The Pandemic Pause on Cancer Screenings 18 Months Later
Last year, we stopped screening for cancer.
In the spring of 2020, hospitals and healthcare providers across the country shifted their attention from the mundane, routine, but still critically important day-to-day elements of modern healthcare. As the pandemic went from a bubble to a boil, eventually bringing the world to a stop, care changed.
The Pandemic Pause on Cancer Screening
Few people could have possibly predicted just how long vital medical services like cancer screenings would be interrupted, but they could calculate the impact such delays could have on cancer rates and treatment outcomes. If you’ve followed this blog at all, you’ve noticed it’s a topic we’ve touched on more than a half dozen times in the past year and a half. In short:
- Tens of thousands of cancer screenings were canceled or postponed
- Some patients still have rescheduled their screening
- The result could mean hundreds of thousands of late cancer diagnoses, causing a long-term increase in the death rate of many types of cancer
Today, we know that the effects of the pandemic on cancer screening rates didn’t have as long-lasting an impact as were initially feared. One big reason was how quickly the healthcare industry brought the rate of screenings back up to normal. Initially, some experts predicted that routine 75% of mammogram and colon cancer screenings would be delayed by six months or more.
According to one study, however, that didn’t happen. Only April of 2020 saw a marked dip in screening numbers, which returned to near-normal levels in June of that month.
Long-Term Effects of Cancer Screening Delays
That two or three-month period, however, appears to have had a negative impact on new cancer patients. Nearly two-thirds of oncologists report finding more advanced cases of metastasized tumors in patients in a study released in March 2021, one year after many of these delays began. Doctors in Italy have also reported At the University of Cinncinati, doctors have noted an alarming increase in lung nodules that were likely cancerous this year, up to 29 compared to 8% in 2020. Some groups that don’t see screenings as a helpful tool say it isn’t likely that such a short gap in screenings could have such an impact on cancer rates so soon.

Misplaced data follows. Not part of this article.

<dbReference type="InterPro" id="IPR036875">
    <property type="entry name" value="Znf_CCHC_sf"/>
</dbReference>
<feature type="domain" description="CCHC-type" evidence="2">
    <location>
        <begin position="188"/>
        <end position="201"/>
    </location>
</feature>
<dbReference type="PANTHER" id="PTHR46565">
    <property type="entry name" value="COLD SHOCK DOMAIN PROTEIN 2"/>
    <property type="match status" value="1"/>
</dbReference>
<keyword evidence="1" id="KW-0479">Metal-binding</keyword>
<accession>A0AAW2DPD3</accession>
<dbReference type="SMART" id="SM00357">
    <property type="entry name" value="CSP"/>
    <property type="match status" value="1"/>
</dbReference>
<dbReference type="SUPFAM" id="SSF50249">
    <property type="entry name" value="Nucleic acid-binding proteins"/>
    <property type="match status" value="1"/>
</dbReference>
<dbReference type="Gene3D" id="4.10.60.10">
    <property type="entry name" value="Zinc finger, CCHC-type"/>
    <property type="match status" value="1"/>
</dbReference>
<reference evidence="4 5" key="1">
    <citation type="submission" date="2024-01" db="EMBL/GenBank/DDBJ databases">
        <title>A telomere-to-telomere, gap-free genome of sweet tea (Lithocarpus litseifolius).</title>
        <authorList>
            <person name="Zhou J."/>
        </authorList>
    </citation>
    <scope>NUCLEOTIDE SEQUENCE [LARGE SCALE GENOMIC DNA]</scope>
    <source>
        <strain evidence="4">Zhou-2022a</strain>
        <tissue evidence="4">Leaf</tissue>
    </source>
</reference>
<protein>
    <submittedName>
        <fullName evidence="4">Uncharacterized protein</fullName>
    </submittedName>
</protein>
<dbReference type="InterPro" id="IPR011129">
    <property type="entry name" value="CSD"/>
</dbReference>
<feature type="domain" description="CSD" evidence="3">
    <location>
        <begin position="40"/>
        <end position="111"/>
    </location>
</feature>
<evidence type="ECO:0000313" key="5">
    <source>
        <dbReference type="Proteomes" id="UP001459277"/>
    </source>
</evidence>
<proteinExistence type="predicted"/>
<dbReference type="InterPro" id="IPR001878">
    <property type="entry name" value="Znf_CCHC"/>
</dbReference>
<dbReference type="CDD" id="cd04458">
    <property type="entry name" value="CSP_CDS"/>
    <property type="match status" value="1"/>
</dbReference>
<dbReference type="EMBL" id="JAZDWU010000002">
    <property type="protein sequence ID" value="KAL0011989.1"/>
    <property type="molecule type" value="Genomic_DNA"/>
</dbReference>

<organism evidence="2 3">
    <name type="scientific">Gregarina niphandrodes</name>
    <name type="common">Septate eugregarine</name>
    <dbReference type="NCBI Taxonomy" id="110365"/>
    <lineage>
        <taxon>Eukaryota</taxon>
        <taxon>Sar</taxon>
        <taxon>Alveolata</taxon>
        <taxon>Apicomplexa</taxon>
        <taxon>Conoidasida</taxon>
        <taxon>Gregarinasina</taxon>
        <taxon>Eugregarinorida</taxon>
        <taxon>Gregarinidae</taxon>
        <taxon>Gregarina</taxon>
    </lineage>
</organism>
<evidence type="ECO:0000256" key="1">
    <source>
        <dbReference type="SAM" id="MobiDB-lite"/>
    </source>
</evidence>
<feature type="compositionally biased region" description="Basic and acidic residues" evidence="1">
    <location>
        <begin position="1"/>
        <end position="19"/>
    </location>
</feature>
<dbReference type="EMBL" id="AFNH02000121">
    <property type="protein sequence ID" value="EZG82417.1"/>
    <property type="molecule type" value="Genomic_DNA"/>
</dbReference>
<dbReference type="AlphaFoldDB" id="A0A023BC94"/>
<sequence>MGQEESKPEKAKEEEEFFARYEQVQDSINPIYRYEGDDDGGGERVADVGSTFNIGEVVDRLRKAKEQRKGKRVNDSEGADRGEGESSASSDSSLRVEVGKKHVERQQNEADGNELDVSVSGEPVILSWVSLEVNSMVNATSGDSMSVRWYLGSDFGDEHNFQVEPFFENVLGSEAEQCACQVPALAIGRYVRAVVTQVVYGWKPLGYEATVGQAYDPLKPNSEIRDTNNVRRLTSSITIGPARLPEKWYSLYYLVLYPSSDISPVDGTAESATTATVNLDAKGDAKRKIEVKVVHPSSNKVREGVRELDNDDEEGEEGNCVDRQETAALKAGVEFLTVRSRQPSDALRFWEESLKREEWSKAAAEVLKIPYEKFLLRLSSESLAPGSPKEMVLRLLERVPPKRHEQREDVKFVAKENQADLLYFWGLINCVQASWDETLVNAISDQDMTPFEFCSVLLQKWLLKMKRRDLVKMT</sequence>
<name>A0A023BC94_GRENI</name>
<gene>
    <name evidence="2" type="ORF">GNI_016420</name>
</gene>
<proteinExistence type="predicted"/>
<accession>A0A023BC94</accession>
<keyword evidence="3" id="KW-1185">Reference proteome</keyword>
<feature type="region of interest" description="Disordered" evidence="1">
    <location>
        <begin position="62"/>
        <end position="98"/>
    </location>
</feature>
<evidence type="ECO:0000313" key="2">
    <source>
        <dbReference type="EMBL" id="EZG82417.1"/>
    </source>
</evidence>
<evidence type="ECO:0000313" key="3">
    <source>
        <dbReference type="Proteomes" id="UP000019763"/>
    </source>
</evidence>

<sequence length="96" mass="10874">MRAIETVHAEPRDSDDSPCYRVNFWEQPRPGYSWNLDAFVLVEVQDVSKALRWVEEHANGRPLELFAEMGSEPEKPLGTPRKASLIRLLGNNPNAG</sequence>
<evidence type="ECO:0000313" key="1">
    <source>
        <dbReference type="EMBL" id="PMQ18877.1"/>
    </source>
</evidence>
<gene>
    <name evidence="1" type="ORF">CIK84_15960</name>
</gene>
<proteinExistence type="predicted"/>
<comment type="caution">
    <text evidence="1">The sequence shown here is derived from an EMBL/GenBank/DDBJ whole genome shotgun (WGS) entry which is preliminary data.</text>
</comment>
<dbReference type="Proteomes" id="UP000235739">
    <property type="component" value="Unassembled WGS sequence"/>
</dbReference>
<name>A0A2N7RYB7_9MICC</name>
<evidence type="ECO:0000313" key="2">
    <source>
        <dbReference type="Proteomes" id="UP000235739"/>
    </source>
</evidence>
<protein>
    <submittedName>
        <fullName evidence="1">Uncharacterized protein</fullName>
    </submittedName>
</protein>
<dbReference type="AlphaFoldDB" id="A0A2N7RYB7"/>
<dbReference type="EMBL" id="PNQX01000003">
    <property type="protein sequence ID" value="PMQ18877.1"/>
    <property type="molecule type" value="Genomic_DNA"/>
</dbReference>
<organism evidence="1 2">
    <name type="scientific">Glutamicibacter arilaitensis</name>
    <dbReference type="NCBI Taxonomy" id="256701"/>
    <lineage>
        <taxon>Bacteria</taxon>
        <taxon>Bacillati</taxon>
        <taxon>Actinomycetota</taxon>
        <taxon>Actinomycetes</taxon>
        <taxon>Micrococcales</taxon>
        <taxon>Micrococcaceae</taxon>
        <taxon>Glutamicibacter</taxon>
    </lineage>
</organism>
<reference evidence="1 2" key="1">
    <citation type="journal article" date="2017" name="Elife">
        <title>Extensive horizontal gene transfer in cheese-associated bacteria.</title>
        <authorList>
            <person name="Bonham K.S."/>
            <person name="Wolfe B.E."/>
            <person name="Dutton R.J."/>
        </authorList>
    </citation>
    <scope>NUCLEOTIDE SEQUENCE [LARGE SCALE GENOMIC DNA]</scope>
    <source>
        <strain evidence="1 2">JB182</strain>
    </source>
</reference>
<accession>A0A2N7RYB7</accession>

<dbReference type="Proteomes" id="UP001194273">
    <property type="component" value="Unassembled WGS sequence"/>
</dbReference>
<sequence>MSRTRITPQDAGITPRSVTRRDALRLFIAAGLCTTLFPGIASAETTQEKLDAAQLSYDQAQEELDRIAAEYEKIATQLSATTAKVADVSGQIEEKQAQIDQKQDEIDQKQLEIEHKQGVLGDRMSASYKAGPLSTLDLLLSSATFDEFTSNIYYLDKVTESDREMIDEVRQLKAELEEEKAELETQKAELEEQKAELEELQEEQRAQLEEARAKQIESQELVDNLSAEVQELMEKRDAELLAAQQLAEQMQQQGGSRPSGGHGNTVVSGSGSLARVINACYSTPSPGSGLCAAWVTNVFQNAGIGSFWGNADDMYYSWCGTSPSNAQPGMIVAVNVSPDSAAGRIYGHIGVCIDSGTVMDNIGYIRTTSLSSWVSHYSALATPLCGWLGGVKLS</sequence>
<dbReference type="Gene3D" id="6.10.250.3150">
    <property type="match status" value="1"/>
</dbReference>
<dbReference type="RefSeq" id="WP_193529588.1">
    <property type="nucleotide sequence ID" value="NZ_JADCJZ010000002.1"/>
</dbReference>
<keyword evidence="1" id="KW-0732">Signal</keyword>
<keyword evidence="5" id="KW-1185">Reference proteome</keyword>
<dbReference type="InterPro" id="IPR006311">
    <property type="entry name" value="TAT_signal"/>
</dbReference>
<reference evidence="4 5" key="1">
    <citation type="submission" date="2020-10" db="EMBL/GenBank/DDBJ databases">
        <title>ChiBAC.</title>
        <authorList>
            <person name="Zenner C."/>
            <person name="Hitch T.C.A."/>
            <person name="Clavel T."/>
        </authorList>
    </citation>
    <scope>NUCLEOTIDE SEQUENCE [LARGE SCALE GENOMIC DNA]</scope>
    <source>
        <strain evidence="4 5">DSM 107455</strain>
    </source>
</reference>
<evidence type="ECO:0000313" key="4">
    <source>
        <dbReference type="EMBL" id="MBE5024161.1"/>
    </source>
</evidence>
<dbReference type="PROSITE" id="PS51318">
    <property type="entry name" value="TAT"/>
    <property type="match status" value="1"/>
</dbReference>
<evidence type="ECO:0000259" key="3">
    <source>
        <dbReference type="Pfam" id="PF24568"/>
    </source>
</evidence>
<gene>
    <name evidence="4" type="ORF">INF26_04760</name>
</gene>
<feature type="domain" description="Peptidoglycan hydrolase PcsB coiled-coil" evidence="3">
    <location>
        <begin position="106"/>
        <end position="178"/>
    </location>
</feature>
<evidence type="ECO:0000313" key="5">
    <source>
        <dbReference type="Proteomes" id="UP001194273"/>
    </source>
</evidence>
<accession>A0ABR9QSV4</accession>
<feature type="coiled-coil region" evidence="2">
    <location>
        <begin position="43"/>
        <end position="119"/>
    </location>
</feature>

Cancer Prevention in 2022
The brief pause in screenings might be alarming to the tens of thousands of patients whose screening was delayed. It is important to remember that there are millions of Americans who never had a screening to begin with, nor do they have access to normal, preventative, routine healthcare treatment. In the first half of 2021, 10% of American adults were uninsured. Even 30 to 40% of adults with insurance say they avoided or delayed accessing healthcare. According to the same survey, Americans lost employer-sponsored healthcare and more are relying on access to care through Medicaid or CHIP coverage, as well as a move toward plans available through the Affordable Care Act.
Cancer prevention starts with equitable access to care and all of the information and resources that go hand-in-hand with medical services from birth. In addition, we need to prioritize healthy eating in schools and at home through better education and smarter school lunch programs that ditch french fries for carrot sticks and baked sweet potatoes for pizza slices.
Learn more about cancer prevention and cancer prevention resources at LessCancer.org.